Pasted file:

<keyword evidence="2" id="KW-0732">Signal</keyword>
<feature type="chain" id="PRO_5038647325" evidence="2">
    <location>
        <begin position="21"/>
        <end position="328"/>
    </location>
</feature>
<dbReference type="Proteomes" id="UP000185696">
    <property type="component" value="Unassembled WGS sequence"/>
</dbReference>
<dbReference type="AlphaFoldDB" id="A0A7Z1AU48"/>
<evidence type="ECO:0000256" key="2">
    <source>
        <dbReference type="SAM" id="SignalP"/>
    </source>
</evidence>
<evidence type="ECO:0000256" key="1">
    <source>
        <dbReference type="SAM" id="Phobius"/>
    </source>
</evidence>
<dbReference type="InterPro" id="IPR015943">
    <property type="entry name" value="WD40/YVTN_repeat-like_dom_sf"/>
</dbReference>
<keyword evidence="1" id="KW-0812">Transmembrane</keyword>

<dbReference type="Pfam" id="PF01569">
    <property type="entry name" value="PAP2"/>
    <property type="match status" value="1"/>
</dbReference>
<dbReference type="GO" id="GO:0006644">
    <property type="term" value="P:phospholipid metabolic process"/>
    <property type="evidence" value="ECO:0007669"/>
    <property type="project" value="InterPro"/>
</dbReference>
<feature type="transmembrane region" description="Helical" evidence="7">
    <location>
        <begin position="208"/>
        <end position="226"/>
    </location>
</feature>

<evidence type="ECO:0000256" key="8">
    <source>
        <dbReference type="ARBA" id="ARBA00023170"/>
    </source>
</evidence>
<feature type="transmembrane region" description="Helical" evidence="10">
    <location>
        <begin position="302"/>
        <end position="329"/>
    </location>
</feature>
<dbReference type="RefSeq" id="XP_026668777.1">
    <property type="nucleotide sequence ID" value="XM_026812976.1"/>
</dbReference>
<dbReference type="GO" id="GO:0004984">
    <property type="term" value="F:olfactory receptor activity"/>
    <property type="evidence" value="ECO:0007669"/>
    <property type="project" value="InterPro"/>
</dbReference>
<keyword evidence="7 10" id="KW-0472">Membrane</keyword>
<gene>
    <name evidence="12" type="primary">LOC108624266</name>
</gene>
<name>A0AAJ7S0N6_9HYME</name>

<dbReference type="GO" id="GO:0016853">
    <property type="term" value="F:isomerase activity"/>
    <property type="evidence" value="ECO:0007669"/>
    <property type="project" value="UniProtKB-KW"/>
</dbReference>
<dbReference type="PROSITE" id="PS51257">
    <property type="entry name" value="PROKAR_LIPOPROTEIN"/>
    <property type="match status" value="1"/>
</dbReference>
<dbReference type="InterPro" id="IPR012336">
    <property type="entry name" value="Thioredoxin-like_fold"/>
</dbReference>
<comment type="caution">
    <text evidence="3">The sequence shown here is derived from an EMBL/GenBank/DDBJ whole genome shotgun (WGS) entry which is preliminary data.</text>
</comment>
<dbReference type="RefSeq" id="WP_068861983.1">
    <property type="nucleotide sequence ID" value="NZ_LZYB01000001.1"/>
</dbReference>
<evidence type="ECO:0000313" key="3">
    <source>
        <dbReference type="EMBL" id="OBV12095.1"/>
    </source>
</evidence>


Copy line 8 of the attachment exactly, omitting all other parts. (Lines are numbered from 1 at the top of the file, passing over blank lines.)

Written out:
<dbReference type="Proteomes" id="UP000185696">